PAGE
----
Data from the Tennessee Department of Health shows more people died from drug overdoses in 2017 than ever before.
In 2017, the Tennessee Department of Health reported 1,776 deaths were from drug overdoses, over 1,200 of those deaths were related to opioids.
News Channel 11’s Caroline Corrigan reached out the Tennessee Department of Health to find out how many of these drug overdose deaths were in our region.
According to the Tennessee Department of Health, 137 people died from a drug overdose in Northeast Tennessee, 42 were in Sullivan County.
For Rhonda Coffey, those numbers hit home.
“David overdosed on a combination of drugs of Meth, Heroin and the diet pill Phentermine,” Coffey said.
Coffey’s son David died from an overdose in July 2015.
Since then, she says she’s worked to secure grant money to supply Sullivan County deputies with NARCAN, a drug that can reverse an overdose.
WJHL: What comes to your mind when you see these numbers?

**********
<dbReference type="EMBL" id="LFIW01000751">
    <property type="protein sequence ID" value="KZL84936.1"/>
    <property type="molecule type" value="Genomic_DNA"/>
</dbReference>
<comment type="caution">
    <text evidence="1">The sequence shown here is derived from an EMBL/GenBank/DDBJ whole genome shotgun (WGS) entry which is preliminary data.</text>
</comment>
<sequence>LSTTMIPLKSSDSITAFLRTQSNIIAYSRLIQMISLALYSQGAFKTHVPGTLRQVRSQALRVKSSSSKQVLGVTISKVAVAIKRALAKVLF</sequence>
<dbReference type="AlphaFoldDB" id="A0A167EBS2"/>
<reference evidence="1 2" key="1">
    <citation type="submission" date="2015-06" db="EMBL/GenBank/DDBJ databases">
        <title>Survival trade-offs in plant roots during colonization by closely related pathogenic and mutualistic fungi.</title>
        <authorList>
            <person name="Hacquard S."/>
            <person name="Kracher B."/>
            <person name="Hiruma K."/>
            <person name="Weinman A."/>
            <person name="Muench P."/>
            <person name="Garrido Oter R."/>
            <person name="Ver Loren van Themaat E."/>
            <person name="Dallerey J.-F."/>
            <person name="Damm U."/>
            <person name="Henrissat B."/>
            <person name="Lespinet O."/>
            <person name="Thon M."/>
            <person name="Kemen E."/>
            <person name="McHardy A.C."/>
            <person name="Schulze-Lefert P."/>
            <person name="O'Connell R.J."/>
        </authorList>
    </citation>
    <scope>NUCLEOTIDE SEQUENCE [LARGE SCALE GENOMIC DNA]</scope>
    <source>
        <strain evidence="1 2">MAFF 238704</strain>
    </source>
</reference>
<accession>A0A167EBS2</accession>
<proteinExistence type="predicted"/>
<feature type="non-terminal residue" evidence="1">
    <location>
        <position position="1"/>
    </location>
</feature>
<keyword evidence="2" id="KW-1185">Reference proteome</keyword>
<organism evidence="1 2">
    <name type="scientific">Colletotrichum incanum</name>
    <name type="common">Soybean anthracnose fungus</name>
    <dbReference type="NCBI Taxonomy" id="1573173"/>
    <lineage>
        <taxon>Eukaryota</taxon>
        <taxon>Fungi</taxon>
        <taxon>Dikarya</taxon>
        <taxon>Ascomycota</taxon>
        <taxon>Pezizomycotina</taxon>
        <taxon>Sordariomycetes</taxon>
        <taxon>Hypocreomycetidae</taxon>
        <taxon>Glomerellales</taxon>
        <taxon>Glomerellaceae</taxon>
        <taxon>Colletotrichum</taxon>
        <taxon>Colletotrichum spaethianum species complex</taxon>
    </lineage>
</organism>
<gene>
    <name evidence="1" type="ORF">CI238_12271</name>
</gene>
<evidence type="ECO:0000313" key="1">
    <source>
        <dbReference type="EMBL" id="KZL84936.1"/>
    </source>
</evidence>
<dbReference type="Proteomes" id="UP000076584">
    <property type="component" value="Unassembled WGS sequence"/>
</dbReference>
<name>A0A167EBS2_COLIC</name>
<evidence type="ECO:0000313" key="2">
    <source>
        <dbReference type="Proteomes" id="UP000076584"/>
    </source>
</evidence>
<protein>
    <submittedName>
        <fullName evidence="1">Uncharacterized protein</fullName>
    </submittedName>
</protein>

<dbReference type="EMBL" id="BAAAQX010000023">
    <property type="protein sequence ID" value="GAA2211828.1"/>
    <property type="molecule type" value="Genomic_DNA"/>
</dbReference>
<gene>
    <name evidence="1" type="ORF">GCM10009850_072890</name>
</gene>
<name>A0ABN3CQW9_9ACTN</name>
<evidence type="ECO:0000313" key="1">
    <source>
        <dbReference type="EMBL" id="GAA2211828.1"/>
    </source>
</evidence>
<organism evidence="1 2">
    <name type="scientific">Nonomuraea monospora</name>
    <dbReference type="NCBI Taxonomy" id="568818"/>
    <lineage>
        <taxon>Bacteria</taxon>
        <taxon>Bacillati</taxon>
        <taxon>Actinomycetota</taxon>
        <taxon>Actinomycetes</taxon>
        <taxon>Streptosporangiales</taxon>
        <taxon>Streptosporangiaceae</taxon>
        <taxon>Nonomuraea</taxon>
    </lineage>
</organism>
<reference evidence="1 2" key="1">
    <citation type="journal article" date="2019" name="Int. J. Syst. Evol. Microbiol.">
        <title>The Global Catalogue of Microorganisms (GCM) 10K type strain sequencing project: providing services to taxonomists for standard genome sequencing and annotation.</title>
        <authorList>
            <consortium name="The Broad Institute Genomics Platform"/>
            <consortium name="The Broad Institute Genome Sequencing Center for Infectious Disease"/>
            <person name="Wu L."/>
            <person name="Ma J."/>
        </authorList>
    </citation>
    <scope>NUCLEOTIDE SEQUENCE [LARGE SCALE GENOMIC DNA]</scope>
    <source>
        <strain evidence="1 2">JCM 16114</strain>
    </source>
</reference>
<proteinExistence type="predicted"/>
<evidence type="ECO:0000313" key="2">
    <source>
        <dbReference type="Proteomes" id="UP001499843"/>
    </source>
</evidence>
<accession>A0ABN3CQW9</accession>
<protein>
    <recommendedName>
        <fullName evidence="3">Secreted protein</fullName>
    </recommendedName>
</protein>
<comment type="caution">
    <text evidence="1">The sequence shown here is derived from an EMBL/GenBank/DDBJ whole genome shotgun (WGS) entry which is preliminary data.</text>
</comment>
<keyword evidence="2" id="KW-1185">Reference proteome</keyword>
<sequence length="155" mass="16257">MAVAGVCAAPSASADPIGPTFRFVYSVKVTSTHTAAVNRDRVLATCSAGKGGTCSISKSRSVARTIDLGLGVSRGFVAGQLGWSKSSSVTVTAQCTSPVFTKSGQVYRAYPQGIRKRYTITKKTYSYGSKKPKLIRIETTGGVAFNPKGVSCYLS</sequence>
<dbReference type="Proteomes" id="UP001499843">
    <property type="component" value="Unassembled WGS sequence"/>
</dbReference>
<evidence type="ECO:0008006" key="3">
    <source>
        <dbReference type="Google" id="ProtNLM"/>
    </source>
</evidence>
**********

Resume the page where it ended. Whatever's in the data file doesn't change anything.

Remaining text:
“Anger and sadness,” Coffey said. “The realization that we are still not getting this right, we have to get this right. It takes government involvement to make the changes, no one single person can change this.”
It’s a pain that’s too common in our region.
Brianne Dunnings, an overdose specialist at the Sullivan County Anti-Drug (SCAD) Coalition, said she joined after the death of brother, Aaron.
She said her 24-year-old brother overdosed on Oxycodin in 2009.
She said she is working to fight the drug epidemic that’s claiming lives in our region.
“I think it’s just a lack of education on everyone’s part. Everyone has a hand on it, everyone can prevent it,” Dunnings said. “The more people we educate, the better we feel we are getting at stopping this where it starts because you can’t be in treatment if you’re dead.”
Deaths by drug overdose in 2017
- Carter County 21
- Greene County 21
- Hawkins County 9
- Johnson County 1
- Sullivan County 42
- Unicoi County 10
- Washington County 33
News Channel 11 reached out to Sullivan County District Attorney General Barry Staubus regarding the high number of drug overdose deaths in our region.
Staubus said based on what he’s seen this year, he thinks the number of drug overdose deaths will be higher in 2018.